Harry Sims, otherwise known as the brains behind Hartex Feels Good or the bloke who ate loads of pies on Instagram live, does not want to be branded a “boil in the bag football lad” and rightly so. Football garms for Harry are not about expressing a tribalistic love for one specific team, but instead telling the stories that exist between the threads. Whether it’s a football shirt from the 80s or a 90s Glastonbury tee, if there’s a story to be told: Harry is there. After his shop was excommunicated from Depop and its all-too-familiar drama, Sims pragmatically took to the stalls of London to flog his curated gear and has never looked back. Don’t ask him about his mission statement, as in his own words he “couldn’t even tell you what a mission statement is”.
Growing up as a working-class lad from a single parent home, Harry has a strong affinity with the lefty, workingman roots of the beautiful game. He still views childhood trips to his beloved Orient as a way of giving his mum a break and has little interest in attending Premier League games where “you are treated like a customer”. Trips to Brisbane Road and away days have “always been a constant in my life” Harry told us as he reminisced on some of his fondest memories of the Orient atmosphere. He described the historical 2006 win at Fulham as “fucking pandemonium” before adding “You don't get many days like those as Leyton Orient supporters”.
This is a sentiment painfully true for a club that, in recent history, has endured yo-yo-ing between the leagues and a hapless owner whom Harry refuses to name aloud. When fan protests were at their heaviest, Harry got arrested in a hilarious escapade. He tells us “it's such an embarrassing story because I'm a football fan and I give this wrong impression of being an absolute fucking geezer when I tell people on dates I got arrested and it was just me throwing Andrex onto the pitch”.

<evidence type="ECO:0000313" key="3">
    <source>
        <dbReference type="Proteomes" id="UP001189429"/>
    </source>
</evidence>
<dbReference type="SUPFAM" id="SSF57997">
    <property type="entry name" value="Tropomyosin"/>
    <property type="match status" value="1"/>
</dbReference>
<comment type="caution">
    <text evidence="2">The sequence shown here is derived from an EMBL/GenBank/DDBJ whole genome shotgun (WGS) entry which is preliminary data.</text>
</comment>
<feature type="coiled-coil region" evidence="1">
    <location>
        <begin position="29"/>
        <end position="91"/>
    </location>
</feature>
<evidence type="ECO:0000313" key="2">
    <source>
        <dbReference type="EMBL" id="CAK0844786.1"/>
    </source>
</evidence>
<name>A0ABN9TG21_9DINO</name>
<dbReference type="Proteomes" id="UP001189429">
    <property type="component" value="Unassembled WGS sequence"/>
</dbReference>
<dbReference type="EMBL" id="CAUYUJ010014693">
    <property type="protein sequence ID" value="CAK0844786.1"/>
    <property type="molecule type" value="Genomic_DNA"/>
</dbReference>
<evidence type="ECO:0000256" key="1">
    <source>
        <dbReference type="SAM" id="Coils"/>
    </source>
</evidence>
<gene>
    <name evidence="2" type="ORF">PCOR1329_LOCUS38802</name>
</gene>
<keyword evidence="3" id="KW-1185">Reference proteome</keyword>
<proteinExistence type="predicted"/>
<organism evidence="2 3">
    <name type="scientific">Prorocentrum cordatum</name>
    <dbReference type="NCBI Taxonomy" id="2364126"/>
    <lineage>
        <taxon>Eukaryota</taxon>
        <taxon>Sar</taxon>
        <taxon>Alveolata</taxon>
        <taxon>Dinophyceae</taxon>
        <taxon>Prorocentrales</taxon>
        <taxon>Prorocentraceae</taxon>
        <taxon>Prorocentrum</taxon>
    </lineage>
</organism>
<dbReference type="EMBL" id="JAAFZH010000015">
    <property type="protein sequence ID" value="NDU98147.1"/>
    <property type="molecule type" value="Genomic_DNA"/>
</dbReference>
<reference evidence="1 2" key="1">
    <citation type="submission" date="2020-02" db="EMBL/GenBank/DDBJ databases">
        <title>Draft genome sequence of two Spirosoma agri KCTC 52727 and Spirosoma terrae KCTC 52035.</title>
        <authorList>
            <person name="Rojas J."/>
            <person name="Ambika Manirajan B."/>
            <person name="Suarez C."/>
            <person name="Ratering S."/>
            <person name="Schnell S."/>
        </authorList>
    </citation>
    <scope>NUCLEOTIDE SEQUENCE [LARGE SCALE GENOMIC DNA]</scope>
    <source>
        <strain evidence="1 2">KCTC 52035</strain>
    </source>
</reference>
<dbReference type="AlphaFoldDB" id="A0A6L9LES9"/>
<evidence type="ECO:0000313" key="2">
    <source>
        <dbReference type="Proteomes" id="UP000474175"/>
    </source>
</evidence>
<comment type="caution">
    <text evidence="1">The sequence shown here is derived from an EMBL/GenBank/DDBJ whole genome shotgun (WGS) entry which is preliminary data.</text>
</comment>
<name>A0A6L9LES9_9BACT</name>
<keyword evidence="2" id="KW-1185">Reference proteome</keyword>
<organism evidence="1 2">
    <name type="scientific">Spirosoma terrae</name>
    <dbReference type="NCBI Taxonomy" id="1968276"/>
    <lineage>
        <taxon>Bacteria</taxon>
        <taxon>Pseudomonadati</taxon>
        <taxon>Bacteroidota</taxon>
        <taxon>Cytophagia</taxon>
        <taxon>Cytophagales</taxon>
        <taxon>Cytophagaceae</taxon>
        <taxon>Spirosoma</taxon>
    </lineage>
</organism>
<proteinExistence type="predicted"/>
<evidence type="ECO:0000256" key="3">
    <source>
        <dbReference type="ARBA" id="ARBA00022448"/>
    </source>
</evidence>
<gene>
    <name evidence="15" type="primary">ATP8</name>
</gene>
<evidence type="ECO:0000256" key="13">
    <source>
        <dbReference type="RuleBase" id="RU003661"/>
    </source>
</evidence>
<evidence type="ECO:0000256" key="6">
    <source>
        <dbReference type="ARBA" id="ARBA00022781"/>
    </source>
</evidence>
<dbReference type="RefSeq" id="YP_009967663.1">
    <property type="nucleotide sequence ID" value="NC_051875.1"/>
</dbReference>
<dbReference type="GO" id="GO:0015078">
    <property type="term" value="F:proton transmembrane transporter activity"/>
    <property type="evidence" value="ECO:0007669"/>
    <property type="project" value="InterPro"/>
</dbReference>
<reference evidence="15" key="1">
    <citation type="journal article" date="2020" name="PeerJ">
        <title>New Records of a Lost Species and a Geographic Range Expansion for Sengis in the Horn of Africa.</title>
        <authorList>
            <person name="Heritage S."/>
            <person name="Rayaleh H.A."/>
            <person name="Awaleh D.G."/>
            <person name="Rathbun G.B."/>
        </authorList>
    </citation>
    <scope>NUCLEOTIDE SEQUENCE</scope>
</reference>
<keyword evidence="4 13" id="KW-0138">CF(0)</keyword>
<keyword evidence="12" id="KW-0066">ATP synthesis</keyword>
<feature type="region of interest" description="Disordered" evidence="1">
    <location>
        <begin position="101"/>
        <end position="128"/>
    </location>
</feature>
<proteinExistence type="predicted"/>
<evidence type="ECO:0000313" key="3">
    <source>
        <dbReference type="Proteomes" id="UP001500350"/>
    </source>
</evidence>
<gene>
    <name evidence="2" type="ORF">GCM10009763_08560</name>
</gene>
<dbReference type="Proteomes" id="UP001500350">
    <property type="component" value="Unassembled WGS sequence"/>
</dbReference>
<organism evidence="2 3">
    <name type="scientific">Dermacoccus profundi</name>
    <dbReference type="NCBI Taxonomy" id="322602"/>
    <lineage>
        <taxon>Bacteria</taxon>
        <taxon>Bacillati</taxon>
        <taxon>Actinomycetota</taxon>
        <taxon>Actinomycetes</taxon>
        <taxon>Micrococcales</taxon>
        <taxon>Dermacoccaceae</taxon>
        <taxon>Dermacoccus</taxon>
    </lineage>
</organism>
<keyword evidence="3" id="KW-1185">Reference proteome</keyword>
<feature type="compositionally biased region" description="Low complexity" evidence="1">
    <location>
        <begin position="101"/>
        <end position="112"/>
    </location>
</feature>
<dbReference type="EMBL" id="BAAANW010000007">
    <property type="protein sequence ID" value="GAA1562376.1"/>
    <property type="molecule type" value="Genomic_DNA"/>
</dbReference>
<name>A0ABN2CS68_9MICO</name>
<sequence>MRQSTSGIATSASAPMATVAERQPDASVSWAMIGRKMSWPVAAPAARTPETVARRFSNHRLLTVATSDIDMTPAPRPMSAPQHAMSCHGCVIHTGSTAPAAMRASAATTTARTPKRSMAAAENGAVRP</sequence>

Amidst the carnage, several fans were dressed as clowns as a slight at the owner, Harry recalls that BBC London radio wrongly identified him as part of the clown brigade who he jokingly claims, “stole his thunder”. He does remain proud of his minor indiscretion as it “brought a bit of attention to the club’s crisis”. Lobbing toilet paper is as rough as Harry gets at the football, both despising how frequently “football fans get wrongly treated as fucking criminals” and lamenting how at that time “EDL was becoming a thing in the game as a prelude to Brexit with racial discrimination – I hated that element”.
As a teenager, it wasn’t long before Harry started to delve into the stylish world off the pitch and start flogging all sorts of vintage football paraphernalia between friends and flatmates. Harry describes his thrifty nature as “an addiction I just can’t stop. I just want to keep making Hartex bigger and better” and he’s done exactly that. Hartex has evolved into something more substantial than your average pop-up football t-shirt store that are ubiquitous throughout London. Harry describes his method as “cherry picking” as his sartorial finds permeate through music, American funrun tees, and anything that happens to catch his eye.
Harry told us that this no-stone-left-unturned strategy is “an important thing because people will always gravitate towards that confidence that you have in your stock” and this swagger is what has pushed him from the constraints of Depop to now having two store fronts in London. During lockdown Sims has once again had to rethink how he goes about business, finding that the “spontaneity and fun has been ripped out of a lot of things, so that’s something I’m trying to put back into the world with Hartex online”.
The highflying stakes of Elite European competitions are of no interest to Harry, minus Barcelona’s recently released third kit as he “loves anything pink because it always annoys the foulest of men and I think that’s very funny”. Indeed, his love for football is rooted in the intimacy of a non-league swear
up, suggesting the Premier League “needs more swearing, as long as it’s not racist, sexist, homophobic or anything like that”.
Harry has learnt a lot from football. He rounded off our conversation by comparing his outlook on the game with that of a lasagne: “You’ve got to plough through the pasta to get to the best part: the filling”. This sentiment echoes his approach to Hartex and indeed his own life: working hard to cherry pick the best of everything.
Photography: Savhanna Skillern